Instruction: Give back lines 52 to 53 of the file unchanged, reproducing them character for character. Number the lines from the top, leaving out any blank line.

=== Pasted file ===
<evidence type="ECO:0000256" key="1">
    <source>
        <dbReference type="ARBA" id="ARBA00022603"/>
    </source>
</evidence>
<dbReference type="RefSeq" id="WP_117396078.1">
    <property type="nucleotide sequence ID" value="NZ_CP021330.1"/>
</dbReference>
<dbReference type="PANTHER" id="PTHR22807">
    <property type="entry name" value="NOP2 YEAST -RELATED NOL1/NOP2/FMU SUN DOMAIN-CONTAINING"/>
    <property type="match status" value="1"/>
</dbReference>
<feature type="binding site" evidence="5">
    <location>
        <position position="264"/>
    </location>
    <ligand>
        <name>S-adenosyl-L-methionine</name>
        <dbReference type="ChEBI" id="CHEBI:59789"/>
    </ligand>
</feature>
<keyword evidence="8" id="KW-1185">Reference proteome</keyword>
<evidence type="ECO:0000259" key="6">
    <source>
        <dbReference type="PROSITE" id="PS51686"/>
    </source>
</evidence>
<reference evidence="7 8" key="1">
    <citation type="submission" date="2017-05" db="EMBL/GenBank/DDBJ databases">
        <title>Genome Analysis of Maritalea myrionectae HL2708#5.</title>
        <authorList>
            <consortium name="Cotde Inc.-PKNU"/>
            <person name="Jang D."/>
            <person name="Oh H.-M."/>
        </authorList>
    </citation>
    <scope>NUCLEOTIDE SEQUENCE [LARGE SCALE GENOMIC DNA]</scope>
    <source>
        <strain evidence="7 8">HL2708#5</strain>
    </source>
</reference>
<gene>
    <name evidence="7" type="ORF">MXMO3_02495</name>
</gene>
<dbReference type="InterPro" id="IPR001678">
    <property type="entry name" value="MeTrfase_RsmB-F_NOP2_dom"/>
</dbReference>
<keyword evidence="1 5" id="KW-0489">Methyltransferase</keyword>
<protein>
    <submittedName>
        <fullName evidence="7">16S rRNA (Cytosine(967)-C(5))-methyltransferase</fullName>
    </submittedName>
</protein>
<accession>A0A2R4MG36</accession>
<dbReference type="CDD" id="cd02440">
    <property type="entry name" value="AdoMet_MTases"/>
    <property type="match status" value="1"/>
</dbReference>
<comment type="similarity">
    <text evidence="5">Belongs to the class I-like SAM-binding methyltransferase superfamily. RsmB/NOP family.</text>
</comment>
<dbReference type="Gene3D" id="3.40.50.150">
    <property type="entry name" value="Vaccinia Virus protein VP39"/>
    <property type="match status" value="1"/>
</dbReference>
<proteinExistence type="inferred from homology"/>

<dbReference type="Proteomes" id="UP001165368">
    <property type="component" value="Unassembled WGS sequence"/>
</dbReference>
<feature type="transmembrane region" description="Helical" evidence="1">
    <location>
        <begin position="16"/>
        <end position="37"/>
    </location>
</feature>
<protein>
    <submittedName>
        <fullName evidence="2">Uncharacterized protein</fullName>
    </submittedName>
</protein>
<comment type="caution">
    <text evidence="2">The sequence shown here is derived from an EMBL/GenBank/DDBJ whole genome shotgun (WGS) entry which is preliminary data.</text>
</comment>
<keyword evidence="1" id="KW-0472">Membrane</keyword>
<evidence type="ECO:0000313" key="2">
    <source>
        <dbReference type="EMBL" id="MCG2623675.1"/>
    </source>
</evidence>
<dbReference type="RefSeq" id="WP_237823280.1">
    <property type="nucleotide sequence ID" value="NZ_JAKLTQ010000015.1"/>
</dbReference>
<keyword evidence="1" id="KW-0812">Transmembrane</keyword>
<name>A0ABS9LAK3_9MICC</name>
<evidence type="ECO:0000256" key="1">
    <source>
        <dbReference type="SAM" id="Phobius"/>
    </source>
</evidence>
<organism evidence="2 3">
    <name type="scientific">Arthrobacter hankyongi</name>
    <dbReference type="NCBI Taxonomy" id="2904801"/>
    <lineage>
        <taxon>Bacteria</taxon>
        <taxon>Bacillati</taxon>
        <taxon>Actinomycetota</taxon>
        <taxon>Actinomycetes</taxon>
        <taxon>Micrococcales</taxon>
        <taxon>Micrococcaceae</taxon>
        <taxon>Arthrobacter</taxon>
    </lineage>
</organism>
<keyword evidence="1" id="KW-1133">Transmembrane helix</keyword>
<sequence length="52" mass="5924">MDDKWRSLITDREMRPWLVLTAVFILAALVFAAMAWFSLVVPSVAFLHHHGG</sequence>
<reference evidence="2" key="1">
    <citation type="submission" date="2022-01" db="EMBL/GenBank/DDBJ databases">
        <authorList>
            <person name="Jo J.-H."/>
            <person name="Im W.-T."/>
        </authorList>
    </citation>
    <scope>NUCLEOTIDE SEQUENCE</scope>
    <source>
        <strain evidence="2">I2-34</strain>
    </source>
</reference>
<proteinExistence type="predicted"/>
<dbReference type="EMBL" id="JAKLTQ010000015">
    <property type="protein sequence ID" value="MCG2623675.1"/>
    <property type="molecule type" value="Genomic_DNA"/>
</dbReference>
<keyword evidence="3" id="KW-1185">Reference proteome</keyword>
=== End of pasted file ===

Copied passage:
    </submittedName>
</protein>